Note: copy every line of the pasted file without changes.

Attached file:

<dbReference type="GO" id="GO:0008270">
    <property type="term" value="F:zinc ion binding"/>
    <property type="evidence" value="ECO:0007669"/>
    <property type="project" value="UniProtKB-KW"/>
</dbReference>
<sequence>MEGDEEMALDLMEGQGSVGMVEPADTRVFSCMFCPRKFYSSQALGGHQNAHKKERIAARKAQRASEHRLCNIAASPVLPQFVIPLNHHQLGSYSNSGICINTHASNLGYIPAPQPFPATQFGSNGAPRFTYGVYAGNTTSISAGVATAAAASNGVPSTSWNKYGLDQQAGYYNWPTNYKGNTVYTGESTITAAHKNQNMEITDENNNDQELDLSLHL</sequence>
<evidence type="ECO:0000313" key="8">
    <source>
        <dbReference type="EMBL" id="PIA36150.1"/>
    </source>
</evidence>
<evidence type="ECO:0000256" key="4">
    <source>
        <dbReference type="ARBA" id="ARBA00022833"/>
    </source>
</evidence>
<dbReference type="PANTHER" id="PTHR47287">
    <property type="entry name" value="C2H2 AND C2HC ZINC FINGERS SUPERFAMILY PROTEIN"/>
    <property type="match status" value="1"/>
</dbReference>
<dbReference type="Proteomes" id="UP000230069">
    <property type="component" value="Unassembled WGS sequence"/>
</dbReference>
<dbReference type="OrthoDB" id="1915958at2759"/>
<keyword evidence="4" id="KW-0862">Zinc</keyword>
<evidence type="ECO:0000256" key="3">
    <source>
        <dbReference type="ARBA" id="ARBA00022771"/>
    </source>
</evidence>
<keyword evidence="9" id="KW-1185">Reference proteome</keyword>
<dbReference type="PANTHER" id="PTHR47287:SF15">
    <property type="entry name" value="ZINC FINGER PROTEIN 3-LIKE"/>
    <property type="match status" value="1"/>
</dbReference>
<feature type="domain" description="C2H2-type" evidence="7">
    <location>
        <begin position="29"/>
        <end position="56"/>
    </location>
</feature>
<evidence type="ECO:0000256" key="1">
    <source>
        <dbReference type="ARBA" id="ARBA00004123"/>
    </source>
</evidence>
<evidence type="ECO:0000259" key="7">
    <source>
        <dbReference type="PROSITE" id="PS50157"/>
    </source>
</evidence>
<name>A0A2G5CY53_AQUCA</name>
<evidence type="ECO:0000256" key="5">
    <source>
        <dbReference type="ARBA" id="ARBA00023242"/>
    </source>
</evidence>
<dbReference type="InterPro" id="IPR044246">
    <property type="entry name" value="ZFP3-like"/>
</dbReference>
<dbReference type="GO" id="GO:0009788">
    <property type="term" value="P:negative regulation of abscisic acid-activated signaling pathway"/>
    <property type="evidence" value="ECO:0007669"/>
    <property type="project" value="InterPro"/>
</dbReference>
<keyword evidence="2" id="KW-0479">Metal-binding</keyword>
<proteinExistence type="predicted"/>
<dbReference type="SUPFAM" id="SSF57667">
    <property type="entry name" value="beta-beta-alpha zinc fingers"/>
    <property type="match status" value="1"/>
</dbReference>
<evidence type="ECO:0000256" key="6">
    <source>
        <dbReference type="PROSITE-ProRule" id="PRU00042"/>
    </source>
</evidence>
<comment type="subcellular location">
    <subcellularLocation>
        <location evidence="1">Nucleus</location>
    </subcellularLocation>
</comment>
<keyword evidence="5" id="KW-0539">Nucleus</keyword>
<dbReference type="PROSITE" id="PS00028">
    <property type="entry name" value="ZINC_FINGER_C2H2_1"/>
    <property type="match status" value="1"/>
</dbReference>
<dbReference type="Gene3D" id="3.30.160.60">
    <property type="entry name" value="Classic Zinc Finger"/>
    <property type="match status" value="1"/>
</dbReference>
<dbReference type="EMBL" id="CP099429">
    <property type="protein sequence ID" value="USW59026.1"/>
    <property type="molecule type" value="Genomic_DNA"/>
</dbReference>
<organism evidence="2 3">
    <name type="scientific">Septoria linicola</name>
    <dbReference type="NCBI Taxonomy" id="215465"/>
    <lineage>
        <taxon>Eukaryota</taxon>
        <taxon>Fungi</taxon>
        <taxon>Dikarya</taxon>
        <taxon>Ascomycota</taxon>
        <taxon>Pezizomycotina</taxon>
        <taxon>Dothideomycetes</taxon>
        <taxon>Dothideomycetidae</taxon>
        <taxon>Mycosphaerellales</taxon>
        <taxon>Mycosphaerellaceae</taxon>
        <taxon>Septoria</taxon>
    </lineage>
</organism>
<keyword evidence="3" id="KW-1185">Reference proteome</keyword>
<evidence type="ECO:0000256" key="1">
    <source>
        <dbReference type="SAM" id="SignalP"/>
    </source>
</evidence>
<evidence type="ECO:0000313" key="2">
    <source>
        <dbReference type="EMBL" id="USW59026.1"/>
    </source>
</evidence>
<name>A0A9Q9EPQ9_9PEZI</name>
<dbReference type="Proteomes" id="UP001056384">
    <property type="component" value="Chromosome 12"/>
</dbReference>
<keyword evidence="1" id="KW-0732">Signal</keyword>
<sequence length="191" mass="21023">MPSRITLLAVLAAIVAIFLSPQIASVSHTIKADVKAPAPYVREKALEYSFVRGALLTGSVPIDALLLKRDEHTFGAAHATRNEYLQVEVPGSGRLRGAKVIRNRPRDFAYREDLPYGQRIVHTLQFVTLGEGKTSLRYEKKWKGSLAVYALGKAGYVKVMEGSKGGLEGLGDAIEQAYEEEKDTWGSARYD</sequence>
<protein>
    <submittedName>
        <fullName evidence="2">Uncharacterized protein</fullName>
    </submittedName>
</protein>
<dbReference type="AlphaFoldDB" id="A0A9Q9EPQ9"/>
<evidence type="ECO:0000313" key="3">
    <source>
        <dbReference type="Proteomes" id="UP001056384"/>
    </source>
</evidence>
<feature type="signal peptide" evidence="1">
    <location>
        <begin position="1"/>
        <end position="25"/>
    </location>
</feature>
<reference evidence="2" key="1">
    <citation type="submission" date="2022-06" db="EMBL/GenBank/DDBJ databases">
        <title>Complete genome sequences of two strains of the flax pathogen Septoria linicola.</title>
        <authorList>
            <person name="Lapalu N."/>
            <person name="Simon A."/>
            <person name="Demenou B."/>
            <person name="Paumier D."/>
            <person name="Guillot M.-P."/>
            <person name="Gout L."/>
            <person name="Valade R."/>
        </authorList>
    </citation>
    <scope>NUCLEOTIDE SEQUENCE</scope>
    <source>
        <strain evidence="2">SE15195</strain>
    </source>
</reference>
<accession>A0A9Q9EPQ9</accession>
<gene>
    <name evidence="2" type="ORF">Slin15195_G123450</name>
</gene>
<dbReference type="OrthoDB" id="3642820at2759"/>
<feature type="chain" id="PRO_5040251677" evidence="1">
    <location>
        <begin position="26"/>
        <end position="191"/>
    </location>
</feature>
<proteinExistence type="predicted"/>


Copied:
<dbReference type="GO" id="GO:0008270">
    <property type="term" value="F:zinc ion binding"/>
    <property type="evidence" value="ECO:0007669"/>
    <property type="project" value="UniProtKB-KW"/>
</dbReference>
<sequence>MEGDEEMALDLMEGQGSVGMVEPADTRVFSCMFCPRKFYSSQALGGHQNAHKKERIAARKAQRASEHRLCNIAASPVLPQFVIPLNHHQLGSYSNSGICINTHASNLGYIPAPQPFPATQFGSNGAPRFTYGVYAGNTTSISAGVATAAAASNGVPSTSWNKYGLDQQAGYYNWPTNYKGNTVYTGESTITAAHKNQNMEITDENNNDQELDLSLHL</sequence>
<evidence type="ECO:0000313" key="8">
    <source>
        <dbReference type="EMBL" id="PIA36150.1"/>
    </source>
</evidence>
<evidence type="ECO:0000256" key="4">
    <source>
        <dbReference type="ARBA" id="ARBA00022833"/>
    </source>
</evidence>
<dbReference type="PANTHER" id="PTHR47287">
    <property type="entry name" value="C2H2 AND C2HC ZINC FINGERS SUPERFAMILY PROTEIN"/>
    <property type="match status" value="1"/>
</dbReference>
<dbReference type="Proteomes" id="UP000230069">
    <property type="component" value="Unassembled WGS sequence"/>
</dbReference>
<dbReference type="OrthoDB" id="1915958at2759"/>
<keyword evidence="4" id="KW-0862">Zinc</keyword>
<evidence type="ECO:0000256" key="3">
    <source>
        <dbReference type="ARBA" id="ARBA00022771"/>
    </source>
</evidence>
<keyword evidence="9" id="KW-1185">Reference proteome</keyword>
<dbReference type="PANTHER" id="PTHR47287:SF15">
    <property type="entry name" value="ZINC FINGER PROTEIN 3-LIKE"/>
    <property type="match status" value="1"/>
</dbReference>
<feature type="domain" description="C2H2-type" evidence="7">
    <location>
        <begin position="29"/>
        <end position="56"/>
    </location>
</feature>
<evidence type="ECO:0000256" key="1">
    <source>
        <dbReference type="ARBA" id="ARBA00004123"/>
    </source>
</evidence>
<evidence type="ECO:0000259" key="7">
    <source>
        <dbReference type="PROSITE" id="PS50157"/>
    </source>
</evidence>
<name>A0A2G5CY53_AQUCA</name>
<evidence type="ECO:0000256" key="5">
    <source>
        <dbReference type="ARBA" id="ARBA00023242"/>
    </source>
</evidence>
<dbReference type="InterPro" id="IPR044246">
    <property type="entry name" value="ZFP3-like"/>
</dbReference>
<dbReference type="GO" id="GO:0009788">
    <property type="term" value="P:negative regulation of abscisic acid-activated signaling pathway"/>
    <property type="evidence" value="ECO:0007669"/>
    <property type="project" value="InterPro"/>
</dbReference>
<keyword evidence="2" id="KW-0479">Metal-binding</keyword>
<proteinExistence type="predicted"/>
<dbReference type="SUPFAM" id="SSF57667">
    <property type="entry name" value="beta-beta-alpha zinc fingers"/>
    <property type="match status" value="1"/>
</dbReference>
<evidence type="ECO:0000256" key="6">
    <source>
        <dbReference type="PROSITE-ProRule" id="PRU00042"/>
    </source>
</evidence>
<comment type="subcellular location">
    <subcellularLocation>
        <location evidence="1">Nucleus</location>
    </subcellularLocation>
</comment>
<keyword evidence="5" id="KW-0539">Nucleus</keyword>
<dbReference type="PROSITE" id="PS00028">
    <property type="entry name" value="ZINC_FINGER_C2H2_1"/>
    <property type="match status" value="1"/>
</dbReference>
<dbReference type="Gene3D" id="3.30.160.60">
    <property type="entry name" value="Classic Zinc Finger"/>
    <property type="match status" value="1"/>
</dbReference>
<dbReference type="EMBL" id="CP099429">
    <property type="protein sequence ID" value="USW59026.1"/>
    <property type="molecule type" value="Genomic_DNA"/>
</dbReference>
<organism evidence="2 3">
    <name type="scientific">Septoria linicola</name>
    <dbReference type="NCBI Taxonomy" id="215465"/>
    <lineage>
        <taxon>Eukaryota</taxon>
        <taxon>Fungi</taxon>
        <taxon>Dikarya</taxon>
        <taxon>Ascomycota</taxon>
        <taxon>Pezizomycotina</taxon>
        <taxon>Dothideomycetes</taxon>
        <taxon>Dothideomycetidae</taxon>
        <taxon>Mycosphaerellales</taxon>
        <taxon>Mycosphaerellaceae</taxon>
        <taxon>Septoria</taxon>
    </lineage>
</organism>
<keyword evidence="3" id="KW-1185">Reference proteome</keyword>
<evidence type="ECO:0000256" key="1">
    <source>
        <dbReference type="SAM" id="SignalP"/>
    </source>
</evidence>
<evidence type="ECO:0000313" key="2">
    <source>
        <dbReference type="EMBL" id="USW59026.1"/>
    </source>
</evidence>
<name>A0A9Q9EPQ9_9PEZI</name>
<dbReference type="Proteomes" id="UP001056384">
    <property type="component" value="Chromosome 12"/>
</dbReference>
<keyword evidence="1" id="KW-0732">Signal</keyword>
<sequence length="191" mass="21023">MPSRITLLAVLAAIVAIFLSPQIASVSHTIKADVKAPAPYVREKALEYSFVRGALLTGSVPIDALLLKRDEHTFGAAHATRNEYLQVEVPGSGRLRGAKVIRNRPRDFAYREDLPYGQRIVHTLQFVTLGEGKTSLRYEKKWKGSLAVYALGKAGYVKVMEGSKGGLEGLGDAIEQAYEEEKDTWGSARYD</sequence>
<protein>
    <submittedName>
        <fullName evidence="2">Uncharacterized protein</fullName>
    </submittedName>
</protein>
<dbReference type="AlphaFoldDB" id="A0A9Q9EPQ9"/>
<evidence type="ECO:0000313" key="3">
    <source>
        <dbReference type="Proteomes" id="UP001056384"/>
    </source>
</evidence>
<feature type="signal peptide" evidence="1">
    <location>
        <begin position="1"/>
        <end position="25"/>
    </location>
</feature>
<reference evidence="2" key="1">
    <citation type="submission" date="2022-06" db="EMBL/GenBank/DDBJ databases">
        <title>Complete genome sequences of two strains of the flax pathogen Septoria linicola.</title>
        <authorList>
            <person name="Lapalu N."/>
            <person name="Simon A."/>
            <person name="Demenou B."/>
            <person name="Paumier D."/>
            <person name="Guillot M.-P."/>
            <person name="Gout L."/>
            <person name="Valade R."/>
        </authorList>
    </citation>
    <scope>NUCLEOTIDE SEQUENCE</scope>
    <source>
        <strain evidence="2">SE15195</strain>
    </source>
</reference>
<accession>A0A9Q9EPQ9</accession>
<gene>
    <name evidence="2" type="ORF">Slin15195_G123450</name>
</gene>
<dbReference type="OrthoDB" id="3642820at2759"/>
<feature type="chain" id="PRO_5040251677" evidence="1">
    <location>
        <begin position="26"/>
        <end position="191"/>
    </location>
</feature>
<proteinExistence type="predicted"/>